The University of Toronto (U of T or UToronto) is a public research university in Toronto, Ontario, Canada, located on the grounds that surround Queen's Park.
It was founded by royal charter in 1827 as King's College, the first institution of higher learning in the colony of Upper Canada. Originally controlled by the Church of England, the university assumed its present name in 1850 upon becoming a secular institution.
As a collegiate university, it comprises eleven colleges each with substantial autonomy on financial and institutional affairs and significant differences in character and history.
Academically, the University of Toronto is noted for influential movements and curricula in literary criticism and communication theory, known collectively as the Toronto School.
The university was the birthplace of insulin and stem cell research, and was the site of the first practical electron microscope, the development of deep learning, multi-touch technology, the identification of the first black hole Cygnus X-1, and the development of the theory of NP-completeness.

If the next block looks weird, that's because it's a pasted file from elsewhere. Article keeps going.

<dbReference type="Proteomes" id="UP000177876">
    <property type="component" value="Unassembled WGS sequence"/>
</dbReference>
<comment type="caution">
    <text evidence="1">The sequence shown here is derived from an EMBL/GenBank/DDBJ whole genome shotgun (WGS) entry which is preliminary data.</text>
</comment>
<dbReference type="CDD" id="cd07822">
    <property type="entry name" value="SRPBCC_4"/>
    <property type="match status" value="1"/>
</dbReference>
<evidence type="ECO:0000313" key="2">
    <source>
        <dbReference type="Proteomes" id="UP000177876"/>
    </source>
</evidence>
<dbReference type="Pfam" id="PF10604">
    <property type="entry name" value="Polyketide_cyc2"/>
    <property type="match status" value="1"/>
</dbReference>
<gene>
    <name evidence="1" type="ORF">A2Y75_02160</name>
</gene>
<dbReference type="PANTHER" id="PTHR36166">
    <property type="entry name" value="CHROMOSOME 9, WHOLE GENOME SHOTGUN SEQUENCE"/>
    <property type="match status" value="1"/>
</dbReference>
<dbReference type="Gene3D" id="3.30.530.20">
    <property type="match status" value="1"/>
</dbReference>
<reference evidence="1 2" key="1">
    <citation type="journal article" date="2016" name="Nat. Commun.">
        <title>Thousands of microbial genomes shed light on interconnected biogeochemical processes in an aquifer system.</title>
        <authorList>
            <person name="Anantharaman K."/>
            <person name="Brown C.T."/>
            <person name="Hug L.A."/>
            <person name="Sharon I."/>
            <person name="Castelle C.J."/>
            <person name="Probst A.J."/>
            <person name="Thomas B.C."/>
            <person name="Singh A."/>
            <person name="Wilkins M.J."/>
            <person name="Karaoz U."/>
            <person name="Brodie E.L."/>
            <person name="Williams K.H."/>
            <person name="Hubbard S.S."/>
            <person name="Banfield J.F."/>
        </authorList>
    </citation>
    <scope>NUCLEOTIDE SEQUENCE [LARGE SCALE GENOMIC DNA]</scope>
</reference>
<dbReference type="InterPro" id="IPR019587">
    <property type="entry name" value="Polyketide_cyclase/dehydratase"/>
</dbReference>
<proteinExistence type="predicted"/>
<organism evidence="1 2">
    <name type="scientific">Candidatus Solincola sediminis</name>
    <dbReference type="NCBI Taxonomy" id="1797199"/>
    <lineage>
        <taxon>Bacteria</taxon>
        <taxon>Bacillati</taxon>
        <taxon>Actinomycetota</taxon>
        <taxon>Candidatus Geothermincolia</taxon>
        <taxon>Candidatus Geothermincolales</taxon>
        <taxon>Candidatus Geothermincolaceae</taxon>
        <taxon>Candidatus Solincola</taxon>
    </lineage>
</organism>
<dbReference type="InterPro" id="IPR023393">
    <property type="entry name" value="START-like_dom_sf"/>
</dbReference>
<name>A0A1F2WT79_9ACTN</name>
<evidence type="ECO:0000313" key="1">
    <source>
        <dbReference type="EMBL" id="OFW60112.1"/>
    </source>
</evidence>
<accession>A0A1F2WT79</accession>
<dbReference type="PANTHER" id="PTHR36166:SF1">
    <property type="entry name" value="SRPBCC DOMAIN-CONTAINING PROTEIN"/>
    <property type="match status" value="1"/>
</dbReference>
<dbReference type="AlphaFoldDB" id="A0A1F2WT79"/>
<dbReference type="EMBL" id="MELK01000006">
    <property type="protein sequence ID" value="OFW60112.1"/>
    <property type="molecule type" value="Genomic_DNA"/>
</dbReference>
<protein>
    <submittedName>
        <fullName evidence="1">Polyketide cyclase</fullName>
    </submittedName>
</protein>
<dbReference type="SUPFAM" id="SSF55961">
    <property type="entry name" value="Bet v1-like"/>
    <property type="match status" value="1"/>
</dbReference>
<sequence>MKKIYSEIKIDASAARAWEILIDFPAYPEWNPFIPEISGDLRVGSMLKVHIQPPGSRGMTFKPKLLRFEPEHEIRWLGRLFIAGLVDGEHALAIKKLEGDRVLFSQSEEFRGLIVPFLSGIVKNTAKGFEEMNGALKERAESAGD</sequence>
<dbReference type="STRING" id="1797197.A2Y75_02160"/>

It receives the most annual scientific research funding of any Canadian university and is one of two members of the Association of American Universities outside the United States, the other being McGill University.
The University of Toronto has educated three Governors General of Canada, four Prime Ministers of Canada, three foreign leaders, and fourteen Justices of the Supreme Court.
As of March 2019, ten Nobel laureates, five Turing Award winners, 94 Rhodes Scholars, and one Fields Medalist have been affiliated with the university.
According to topuniversities.com and en.wikipedia